Job offered was not job received.

I was hired at a non profit and was verbally told that the job would consist of
25 hours a week at a certain pay rate. I also received and have a copy of a
housing and urban development employment and pay verification form. The form
states explicitly that I would receive an average of 25 hours a week and that the
job would not be seasonal nor sporadic. The document is signed by the former head
of human resources of the non profit. I was recently laid off along with the
second employee at my position.The difference in hours was monumental including
the last two months calling for 4 hours when I should have received 200 hours on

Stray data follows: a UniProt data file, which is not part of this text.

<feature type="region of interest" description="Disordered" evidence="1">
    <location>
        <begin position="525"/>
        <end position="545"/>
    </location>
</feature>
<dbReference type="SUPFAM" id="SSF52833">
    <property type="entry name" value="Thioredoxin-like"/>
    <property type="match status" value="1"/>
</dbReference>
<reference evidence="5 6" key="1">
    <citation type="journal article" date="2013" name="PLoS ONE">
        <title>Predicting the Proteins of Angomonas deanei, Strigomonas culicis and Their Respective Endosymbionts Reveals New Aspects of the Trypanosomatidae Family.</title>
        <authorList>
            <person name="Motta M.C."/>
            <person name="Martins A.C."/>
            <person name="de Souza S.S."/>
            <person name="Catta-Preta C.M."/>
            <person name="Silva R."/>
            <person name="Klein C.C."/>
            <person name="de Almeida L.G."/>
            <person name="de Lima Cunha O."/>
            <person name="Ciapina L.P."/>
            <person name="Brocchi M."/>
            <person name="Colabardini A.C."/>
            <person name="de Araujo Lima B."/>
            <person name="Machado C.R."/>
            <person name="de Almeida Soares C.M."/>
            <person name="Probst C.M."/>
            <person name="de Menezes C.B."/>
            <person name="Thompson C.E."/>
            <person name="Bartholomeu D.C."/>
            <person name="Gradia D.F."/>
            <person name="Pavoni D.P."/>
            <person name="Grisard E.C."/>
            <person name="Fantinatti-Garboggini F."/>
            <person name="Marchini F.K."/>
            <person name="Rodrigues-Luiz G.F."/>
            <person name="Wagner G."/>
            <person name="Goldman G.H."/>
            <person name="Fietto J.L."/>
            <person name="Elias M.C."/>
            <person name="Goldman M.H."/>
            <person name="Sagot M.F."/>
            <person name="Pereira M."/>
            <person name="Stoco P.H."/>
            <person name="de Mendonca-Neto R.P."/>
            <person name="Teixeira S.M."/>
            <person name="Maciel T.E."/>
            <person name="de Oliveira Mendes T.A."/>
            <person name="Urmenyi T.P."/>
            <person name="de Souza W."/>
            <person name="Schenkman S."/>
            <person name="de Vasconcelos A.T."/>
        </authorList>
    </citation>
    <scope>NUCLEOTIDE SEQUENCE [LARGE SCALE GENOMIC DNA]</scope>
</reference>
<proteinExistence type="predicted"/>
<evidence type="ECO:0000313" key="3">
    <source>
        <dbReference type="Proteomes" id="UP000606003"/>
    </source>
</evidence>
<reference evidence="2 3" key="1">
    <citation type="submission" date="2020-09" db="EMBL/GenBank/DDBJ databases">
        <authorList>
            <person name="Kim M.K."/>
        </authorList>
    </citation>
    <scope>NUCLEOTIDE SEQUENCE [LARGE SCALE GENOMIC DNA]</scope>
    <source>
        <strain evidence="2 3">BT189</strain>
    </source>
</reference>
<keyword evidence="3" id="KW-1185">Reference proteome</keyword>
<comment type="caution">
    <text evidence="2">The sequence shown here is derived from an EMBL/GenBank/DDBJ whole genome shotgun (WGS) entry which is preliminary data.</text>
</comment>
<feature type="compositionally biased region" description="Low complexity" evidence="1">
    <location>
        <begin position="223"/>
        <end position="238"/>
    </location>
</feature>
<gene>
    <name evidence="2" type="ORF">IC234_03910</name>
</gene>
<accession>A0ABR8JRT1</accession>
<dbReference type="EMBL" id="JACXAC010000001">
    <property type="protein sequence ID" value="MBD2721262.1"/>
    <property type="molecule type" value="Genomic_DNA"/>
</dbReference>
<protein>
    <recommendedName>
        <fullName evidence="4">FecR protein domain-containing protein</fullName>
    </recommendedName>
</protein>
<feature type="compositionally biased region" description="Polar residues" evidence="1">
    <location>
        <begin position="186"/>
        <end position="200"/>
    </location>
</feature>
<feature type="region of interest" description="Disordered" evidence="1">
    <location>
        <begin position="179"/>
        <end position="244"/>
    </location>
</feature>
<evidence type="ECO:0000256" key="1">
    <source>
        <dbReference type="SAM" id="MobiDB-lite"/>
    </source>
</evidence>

average. The difference for the length of employment would be roughly 7,500
calculated via my W-2. Do I have case? If so where, how strong is it, for how
much, using what law and how long would it take? Thanks

Asked on February 24, 2016 under Employment Labor Law, Minnesota


SJZ, Member, New York Bar / FreeAdvice Contributing Attorney

Answered 4 years ago | Contributor

You probably have a very weak case at best. The HUD employment and income verification form is *not* a contract; rather it is a summary for informational purposes only, of what is--at that time--believed to be the case. Because it is not a contract, it is not binding--it does not compel the employer to give you that many hours or that much pay. Therefore, you would have been an "employee at will," legally subject to changes (including reductions) in pay or hours worked at any time.

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